After my experience with my last Spinraza injection, I came into Dose #3 like a soldier ready for battle. If there was a potential contingency, I had already thought of it— at least twice. I was like fucking General Dwight D. Eisenhower in advance of the invasion of Normandy. I was mentally and physically prepared. I had taken a mini Xanax and hydrated like an Olympic marathoner. I was ready. Fear me and my Spinraza greatness!!
On the morning of the injection, I woke up at 3:45am— a time when most reasonable folks are asleep. But, if you are President Donald Trump, it’s your favorite time to sit in the dark and send weird messages to your 36 million Twitter followers.
I got dressed, and we ventured out into the pre-dawn morning to make the trek from Patterson to Stanford. We encountered a purplish sunrise and about 765,983 damn commuters clogging the roadways.
I was distracted by my upcoming procedure by contemplating the utter horror all those drivers endure each day on the roads. How do they do it? How do they manage to survive that commute each and every day? Maybe they were the ones that needed the Xanax— not me.
We arrived well in advance of my appointment and managed to snag one of the coveted handicapped spots right in the front of the Neuroscience building. Getting one of those parking spots is like winning the lotto, only way better because you actually have a chance of winning. (Yes, I’m talking about you, feverish Powerball players. Let’s be real — the more millions in the jackpot, the less chance you will win. And spending more money to win isn’t a guarantee, either. Just ask Hillary Clinton.)
For each of my Spinraza injections thus far, I’ve had a different team of doctors performing the procedure. Stanford is a teaching institution, so there’s a rotating group of doctors eager to plunge that needle into my wonky, curvy spine. This time, my team was extra-confident. They strode into the room like Russell Crowe in Gladiator. After examining my scans, one doctor proudly announced, “I’ll get this done in 20 minutes.“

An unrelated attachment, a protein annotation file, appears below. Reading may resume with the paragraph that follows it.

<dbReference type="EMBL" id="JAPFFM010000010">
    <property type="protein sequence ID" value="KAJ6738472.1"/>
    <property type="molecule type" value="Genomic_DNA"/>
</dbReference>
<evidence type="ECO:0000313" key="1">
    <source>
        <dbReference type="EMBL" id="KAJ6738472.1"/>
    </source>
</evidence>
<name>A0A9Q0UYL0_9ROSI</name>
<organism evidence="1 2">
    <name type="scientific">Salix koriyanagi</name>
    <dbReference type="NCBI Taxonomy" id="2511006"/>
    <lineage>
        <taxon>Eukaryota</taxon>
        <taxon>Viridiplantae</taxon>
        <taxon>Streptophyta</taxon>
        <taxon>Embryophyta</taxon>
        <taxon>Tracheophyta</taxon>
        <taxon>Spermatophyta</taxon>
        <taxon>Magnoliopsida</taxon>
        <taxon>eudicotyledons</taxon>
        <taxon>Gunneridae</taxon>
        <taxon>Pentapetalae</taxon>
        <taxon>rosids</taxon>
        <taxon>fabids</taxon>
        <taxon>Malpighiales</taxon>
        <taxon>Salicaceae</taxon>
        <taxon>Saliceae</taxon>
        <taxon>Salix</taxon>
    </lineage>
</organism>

My last procedure had taken over 90 minutes. In my mind, I thought, “Bullshit, Turbo. You’ve never met a spine like mine. I’m your damn Kilimanjaro. I’m fucking Mount Everest.“
But, I stayed quiet. I didn’t want to squelch his enthusiasm. I also didn’t want to piss him off since he was the one with the really big needle.
I got into position on the table and they began. I listened to their low, confident chatter behind me as I let my mind wander. I thought about food— as I often do, generally. I was hungry since I had to fast for the hours prior to the procedure. I contemplated lunch….. and then I felt a zing of heat down my left leg.
“Whoa– what was that?” I called out as my nerves quivered in response.
“I’m in,” Dr. Confidence remarked behind me― like a member of the DAR coolly ordering a Cobb Salad at a country club.
My brain stalled for a moment. I looked up at the clock on the wall in front of me… a mere 20 minutes had passed. I had difficulty computing what he had said. I sputtered, “Wait— what?! Are you for real?“
“Yes. I’ve already begun to collect the spinal fluid before we inject the Spinraza.“
Like a Looney Tunes cartoon character, my eyeballs began to bug out of my head, “Holy shit! You weren’t kidding at the beginning, were you?“
“Nope,” The Radiological Gladiator replied.
Elation flooded my veins. I felt like it had suddenly become Christmas Morning and Santa had brought me a really great present. Like a My Little Pony. Or an Easy Bake Oven. Or a $125,000 injection administered pain-free and in World Record Time. SWEET JESUS, SANTA IS REAL!
I was wheeled out of the fluoroscopy room just a few minutes later, my face wreathed in a smile, while clutching another, empty magic little vial in my fist. VICTORY WAS MINE!
Like Russell Crowe, I wanted to yell out, “My name is Maximus Decimus Meridius, commander of the Armies of the North, General of the Felix Legions, loyal servant to the true emperor, Marcus Aurelius. And I will have my vengeance, in this life or the next!!“
I didn’t yell that, of course, because I didn’t want them to think that the Spinraza was making me psychotic.
So, instead, when I returned to the room, I gulped down some water, and a caffeinated Mountain Dew to ward off the spinal headache. Then, I scarfed down a sandwich and sent a flurry of texts to my loved ones— my more-nimble fingers flying across the screen like super-sonic gnats.
Yes… Spinraza works, my friends!
8 thoughts on “Commuters, Gladiators & Me”
I cannot even begin to explain how elated I am for you!!!!
Yippeee it is so fun to follow you in this and to read your entertaining and hilarious words!
Thanks for sharing such joy!! Love it that you are doing well
Wonderful narrative! So happy for you.
Your creative comparisons are incredibly hilarious! I am so excited to hear how well everything is going! 💞
Can a post your blog on the Stanford FB page?
LikeLiked by 1 person
Of course! 🙂